Recently some friends and I undertook the virtually impossible task of trying to schedule a get together for our families. Our conversation went something like this…
“How about Thursday night?”
“We can’t baseball.”
“Nope. Soccer. How about the next week? Anyone free Saturday?”
“Sorry. We have a game.”
“We’re out. That’s practice.”
“We’ve got dance.”
We went back and forth like this for several minutes and into the month of July, when finally someone asked the question that we’ve all asked ourselves a thousand times. “Why is this so hard? Why are we all so busy?”
There was some momentary lamenting about full schedules and hectic lifestyles, but ultimately the group consensus was that this is how it’s supposed to be. Busyness is good. Busyness deserves defending.
“It gives the us something to do.”
“I don’t even know if we would know what to do with ourselves at home every night.”
“If our kids didn’t keep us running, what would we do with all our time?”
Seriously? Do we really not know how to spend time at home anymore? Have we forgotten what free time is for? Is busy really the new status symbol?
If it is, I guess my family’s laid back schedule would qualify us as social misfits. Of course with four kids that hasn’t always been the case. There have been times in the life of my family when we were gone every night of the week and most weekends. Having a night at home was a treat, and a free weekend was practically unheard of.
However, the year that our elder son left for college, it wasn’t just one less kid at home that freed up our schedule. At that same time both of our daughters chose to give up sports (each for various reasons), and we enforced a winter off-season for our younger son — no sports between fall football and spring baseball.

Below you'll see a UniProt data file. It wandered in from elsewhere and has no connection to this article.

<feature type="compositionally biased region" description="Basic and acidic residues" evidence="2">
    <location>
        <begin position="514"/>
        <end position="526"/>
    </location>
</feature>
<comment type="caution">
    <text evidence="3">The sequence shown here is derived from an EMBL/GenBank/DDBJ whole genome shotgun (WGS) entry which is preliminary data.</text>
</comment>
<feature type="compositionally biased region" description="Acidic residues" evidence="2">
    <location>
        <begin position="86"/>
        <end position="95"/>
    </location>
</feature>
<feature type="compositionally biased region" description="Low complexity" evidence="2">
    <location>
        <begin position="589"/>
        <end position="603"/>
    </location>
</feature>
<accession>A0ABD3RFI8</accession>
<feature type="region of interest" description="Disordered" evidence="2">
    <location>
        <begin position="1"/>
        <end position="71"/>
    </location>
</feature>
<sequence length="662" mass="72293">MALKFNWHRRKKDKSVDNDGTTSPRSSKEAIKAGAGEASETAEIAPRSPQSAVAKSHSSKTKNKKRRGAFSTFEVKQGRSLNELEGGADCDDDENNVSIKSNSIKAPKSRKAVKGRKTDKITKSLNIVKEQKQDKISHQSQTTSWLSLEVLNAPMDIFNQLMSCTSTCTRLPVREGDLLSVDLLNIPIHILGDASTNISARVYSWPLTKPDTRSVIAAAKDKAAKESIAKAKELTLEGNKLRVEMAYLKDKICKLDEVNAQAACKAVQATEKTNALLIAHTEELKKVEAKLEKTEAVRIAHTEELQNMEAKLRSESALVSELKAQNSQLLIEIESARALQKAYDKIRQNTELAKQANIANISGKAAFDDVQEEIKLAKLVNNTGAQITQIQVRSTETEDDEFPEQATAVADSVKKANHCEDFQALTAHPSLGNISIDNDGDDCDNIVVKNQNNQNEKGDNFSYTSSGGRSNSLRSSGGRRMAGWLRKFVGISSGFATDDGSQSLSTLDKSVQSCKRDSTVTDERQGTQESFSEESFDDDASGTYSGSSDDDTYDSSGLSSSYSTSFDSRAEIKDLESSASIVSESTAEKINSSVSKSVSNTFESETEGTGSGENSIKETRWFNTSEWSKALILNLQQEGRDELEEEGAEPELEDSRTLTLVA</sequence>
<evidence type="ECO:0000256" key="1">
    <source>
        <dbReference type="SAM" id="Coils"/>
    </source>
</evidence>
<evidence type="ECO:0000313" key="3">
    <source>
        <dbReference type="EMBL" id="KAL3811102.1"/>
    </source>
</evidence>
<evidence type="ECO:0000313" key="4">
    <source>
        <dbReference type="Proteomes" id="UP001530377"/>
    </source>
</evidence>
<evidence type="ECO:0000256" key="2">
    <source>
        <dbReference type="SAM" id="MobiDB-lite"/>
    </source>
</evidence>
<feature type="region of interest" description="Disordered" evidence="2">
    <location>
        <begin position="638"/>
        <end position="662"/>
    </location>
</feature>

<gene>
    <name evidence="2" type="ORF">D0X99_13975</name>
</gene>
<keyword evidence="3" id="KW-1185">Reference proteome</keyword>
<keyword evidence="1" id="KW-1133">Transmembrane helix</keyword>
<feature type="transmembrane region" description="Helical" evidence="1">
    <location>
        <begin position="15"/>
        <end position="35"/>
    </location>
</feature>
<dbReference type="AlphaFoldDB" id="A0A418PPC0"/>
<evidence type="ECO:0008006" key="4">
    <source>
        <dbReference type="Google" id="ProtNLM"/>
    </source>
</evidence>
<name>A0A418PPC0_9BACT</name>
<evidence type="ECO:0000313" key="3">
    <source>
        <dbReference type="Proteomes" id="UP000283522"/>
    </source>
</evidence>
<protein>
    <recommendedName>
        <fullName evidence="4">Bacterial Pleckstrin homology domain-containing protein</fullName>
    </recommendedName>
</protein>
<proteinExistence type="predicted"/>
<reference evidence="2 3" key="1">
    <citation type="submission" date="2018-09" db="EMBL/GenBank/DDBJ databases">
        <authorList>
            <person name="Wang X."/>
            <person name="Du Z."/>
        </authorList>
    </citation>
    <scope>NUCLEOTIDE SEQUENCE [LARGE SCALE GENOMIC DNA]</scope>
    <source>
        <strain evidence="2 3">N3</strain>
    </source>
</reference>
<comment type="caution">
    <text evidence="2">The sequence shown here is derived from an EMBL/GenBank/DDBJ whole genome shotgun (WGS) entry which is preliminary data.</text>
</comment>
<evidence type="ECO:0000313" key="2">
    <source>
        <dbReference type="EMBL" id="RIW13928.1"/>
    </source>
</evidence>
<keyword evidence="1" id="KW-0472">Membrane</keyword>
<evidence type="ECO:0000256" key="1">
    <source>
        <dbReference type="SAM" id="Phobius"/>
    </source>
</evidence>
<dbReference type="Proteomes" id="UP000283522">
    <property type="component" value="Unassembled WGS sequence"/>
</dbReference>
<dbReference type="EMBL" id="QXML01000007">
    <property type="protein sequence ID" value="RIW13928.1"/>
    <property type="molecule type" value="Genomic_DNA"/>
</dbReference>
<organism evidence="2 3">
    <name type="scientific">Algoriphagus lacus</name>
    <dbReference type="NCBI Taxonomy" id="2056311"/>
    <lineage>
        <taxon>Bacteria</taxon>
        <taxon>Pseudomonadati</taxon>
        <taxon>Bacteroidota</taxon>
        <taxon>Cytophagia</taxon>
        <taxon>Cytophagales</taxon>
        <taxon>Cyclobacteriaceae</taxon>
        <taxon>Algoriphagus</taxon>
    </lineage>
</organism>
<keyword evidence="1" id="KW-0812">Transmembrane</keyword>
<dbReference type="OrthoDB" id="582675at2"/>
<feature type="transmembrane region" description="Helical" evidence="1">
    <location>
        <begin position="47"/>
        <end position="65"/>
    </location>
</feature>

Suddenly we found ourselves at home most nights and our weekends free. At first it was disorienting. Then it was pleasant. Eventually it became blissful.
This isn’t so say that every moment spent at home with our kids is a perfect delight, but not constantly running from one activity to another certainly is. We aren’t so frazzled anymore. We are less stressed and more content. Best of all, we get to spend a lot of time just hanging out as a family.
So, when my friend posed the question, “What would we do with ourselves if we weren’t alway running?” I was tempted to answer…
1 Read. Is there anything that compares to the joy of a quiet night at home with the whole family — everyone with a book, a blanket, and cup of cocoa? Coziness at its best.
2 Read aloud. Believe it or not, people used to do this. Families would gather around while the mother or father read to the whole family. What a lovely tradition to bring back to these hectic times.
3 Binge watch. I wouldn’t want to do this every night, but my family has passed many hours curled up together with a giant bowl of popcorn and half a dozen episodes of a favorite show. TV time really can be quality time.
4 Play a video game. Also, not something I’d want to do night after night, but the kids might get a kick out showing mom and dad what Minecraft is all about or taking them down on a virtual playing field.
5 Go for a walk. I am not talking about exercise. I’m talking about a stroll — through a park, around the neighborhood. I’m talking about ambling along with people you love and winding down after a long day.
6 Go for a bike ride. For fun or for exercise, take a few spins around the block with your family.
7 Play cards or a board game. Now that’s a great way to make memories!